The absence of indigenous language in Quezon Day parade

THERE are many reasons for celebration during August but there are three most important events in my life that I personally look forward to yearly and treasure this month—the Buwan ng Wika (Language Month), the birth anniversary of the First President of the Commonwealth Manuel Luis Quezon and the special tribute to the indigenous language of my hometown, Lopez, Quezon, the last is most of the time remembered not only in this season but all throughout the year.

Being a native speaker of the Filipino language, the observance of this month’s commemoration is as significant as the Independence Day because the common tongue is a kiss sealer and a lip service to all freedom-loving Filipinos not only in the Philippines but also among Filipinos in diaspora.

Filipino as the National Language is a mandate that coheres all languages of the country—Tagalog, Bicolano, Pampango, Chavacano, Muslim, Tausug, Hiligaynon, Ilocano, Ibanag, Bisaya, Cebuano etc.

So I think the whole nation this month should pay homage to all dialects in this country of more than seven thousand islands.

Although, it is a common impression and perhaps knowledge that Tagalog is the basis of Filipino, it should bring back the contention that each barangay in the entire archipelago should observe Language Month and not only the Tagalog-speaking places should be accounted for on this occasion.

Filipino language experts have already dispelled the wrong notion that Filipino as a common lengua franca is the sole monopoly of pure a Tagalog.

To achieve unity among citizens of the land, a multi-ethnic language is a wrapper and a ribbon of a special gift that can unify diverse interests for the welfare of the majority.

Assigning Filipino as the Mother of all Vernaculars is an ideal set-up in the hegemonic hierarchy of spoken and written communications devices, verbal and non-verbal thought processes and articulation.

Imagine a country which is gunning for unity and national identity to achieve success in many forms of its endeavours through oneness of media expression.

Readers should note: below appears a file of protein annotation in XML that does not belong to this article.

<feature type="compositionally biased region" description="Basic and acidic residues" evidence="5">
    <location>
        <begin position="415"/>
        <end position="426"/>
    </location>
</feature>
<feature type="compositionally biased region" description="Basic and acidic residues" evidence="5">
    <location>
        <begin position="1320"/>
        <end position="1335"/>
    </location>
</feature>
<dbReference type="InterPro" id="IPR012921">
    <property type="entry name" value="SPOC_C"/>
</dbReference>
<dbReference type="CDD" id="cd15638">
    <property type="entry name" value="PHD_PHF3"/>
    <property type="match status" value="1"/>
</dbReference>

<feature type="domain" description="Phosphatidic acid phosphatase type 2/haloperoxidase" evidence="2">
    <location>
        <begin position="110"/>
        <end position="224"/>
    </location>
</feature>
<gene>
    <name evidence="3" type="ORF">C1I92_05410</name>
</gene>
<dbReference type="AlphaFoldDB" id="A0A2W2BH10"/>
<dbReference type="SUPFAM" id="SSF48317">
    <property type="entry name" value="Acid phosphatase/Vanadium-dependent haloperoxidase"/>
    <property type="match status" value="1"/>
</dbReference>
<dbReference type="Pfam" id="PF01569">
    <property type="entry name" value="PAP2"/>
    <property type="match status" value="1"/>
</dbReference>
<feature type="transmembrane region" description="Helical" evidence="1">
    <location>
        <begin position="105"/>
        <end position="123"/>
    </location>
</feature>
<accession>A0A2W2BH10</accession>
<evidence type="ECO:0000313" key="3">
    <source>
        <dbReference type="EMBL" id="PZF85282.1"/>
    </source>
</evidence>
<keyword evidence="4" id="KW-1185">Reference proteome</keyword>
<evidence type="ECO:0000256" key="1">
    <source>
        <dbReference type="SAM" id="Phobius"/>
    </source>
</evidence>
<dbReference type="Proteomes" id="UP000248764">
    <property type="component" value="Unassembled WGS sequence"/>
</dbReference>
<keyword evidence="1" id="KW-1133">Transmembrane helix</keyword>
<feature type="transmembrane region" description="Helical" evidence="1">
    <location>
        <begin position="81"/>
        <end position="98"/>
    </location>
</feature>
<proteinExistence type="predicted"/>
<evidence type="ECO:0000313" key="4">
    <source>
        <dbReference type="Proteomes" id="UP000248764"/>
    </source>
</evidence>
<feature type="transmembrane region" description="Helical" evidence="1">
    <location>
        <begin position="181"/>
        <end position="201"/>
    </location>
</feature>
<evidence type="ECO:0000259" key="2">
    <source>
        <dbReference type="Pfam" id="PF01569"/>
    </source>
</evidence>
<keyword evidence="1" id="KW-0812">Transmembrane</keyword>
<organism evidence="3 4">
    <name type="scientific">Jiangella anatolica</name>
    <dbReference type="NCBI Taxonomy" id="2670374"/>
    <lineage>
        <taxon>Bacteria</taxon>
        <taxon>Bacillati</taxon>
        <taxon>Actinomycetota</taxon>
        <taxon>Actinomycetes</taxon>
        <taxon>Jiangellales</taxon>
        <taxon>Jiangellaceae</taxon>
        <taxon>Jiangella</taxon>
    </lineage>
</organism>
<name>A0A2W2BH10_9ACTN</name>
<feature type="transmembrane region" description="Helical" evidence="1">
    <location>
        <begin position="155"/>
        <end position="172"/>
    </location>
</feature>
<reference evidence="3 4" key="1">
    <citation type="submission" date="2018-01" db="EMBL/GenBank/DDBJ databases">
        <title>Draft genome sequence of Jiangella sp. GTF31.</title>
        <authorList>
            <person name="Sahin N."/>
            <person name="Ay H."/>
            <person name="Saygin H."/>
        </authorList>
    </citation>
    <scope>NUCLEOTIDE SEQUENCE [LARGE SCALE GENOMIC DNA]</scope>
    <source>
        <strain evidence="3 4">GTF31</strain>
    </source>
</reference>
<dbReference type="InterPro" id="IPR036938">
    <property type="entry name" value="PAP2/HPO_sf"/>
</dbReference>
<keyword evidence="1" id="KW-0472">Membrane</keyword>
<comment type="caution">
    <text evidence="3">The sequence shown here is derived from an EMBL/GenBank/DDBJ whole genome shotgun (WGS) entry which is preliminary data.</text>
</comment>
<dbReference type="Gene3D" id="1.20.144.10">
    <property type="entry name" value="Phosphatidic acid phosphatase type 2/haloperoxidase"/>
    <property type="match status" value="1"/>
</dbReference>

It is a tall order.

Leadership therefore is the mastery of many human tongues let alone Filipino and the colonial influences that is English and other foreign languages.

Lopez town in Quezon Province is one shining example and a reflection of the objective to unify a state in its diversity.

During the pastoral parade of many inter-agencies in the community, human and machine, public and private enterprises, held last August 19, 2012 in the municipality, a small but big in population rural pueblo, managed to bring in the message of hope of uniting the multifarious elements of society through language to achieve simultaneously individual progress and national development as well.

Tens of thousands of sectoral reps joined the march to honor the 134th birth anniversary of the Commonwealth President and Father of National Language Manuel Quezon.

However, consciously or unconsciously, the marchers might be aware of the pursuits of liberation through people’s struggle in the use of the common, if not national, language.

Quezon, who was born to mestizo mileage was more attuned to Spanish or English than his own native tongue but he nevertheless sponsored and fathered a national language mostly spoken by his subordinates if not the servants in the household or the peasants and encargados.

These helps and tenants were the ones who needed freedom, economic the foremost, unbound just as the other lowly individuals in any social station during and after his reign.

It was even Dr. Jose Rizal who before Quezon had mouthed his nationalist thought “ang hindi magmahal sa sariling wika ay higit pa sa hayop at malansang isda.”

What is surprising though, in the parade and convocation of Quezon parade at the Dolor Amphitheater at the Lopez Comprehensive National High School was the absence of indigenous Lopez language, the kind of inflection and accent every participant on stage could very well speak during their turns.

There was only retired judge Aurora Maqueda Roman, the special guest of the occasion, who’s a resident of the town and no more outsiders who couldn’t understand and be prompted of Lopez Tagalog.

We missed the Lopez native words, though, like adyo (to climb), sagmaw (swine’s food), buringka (to fall; to slip off a chair), tingkayad (to squat), hawot (dried fish of the salinas fish-type) and a lot more.

Mayor Isaias B. Ubana and Dr. Violeta de Asis, the latter being the host of the event in behalf of the Lopez East District of the Department of Education could very well embrace the spread of richer national language had they employed indigenous Lopez dialect in their respective speeches.


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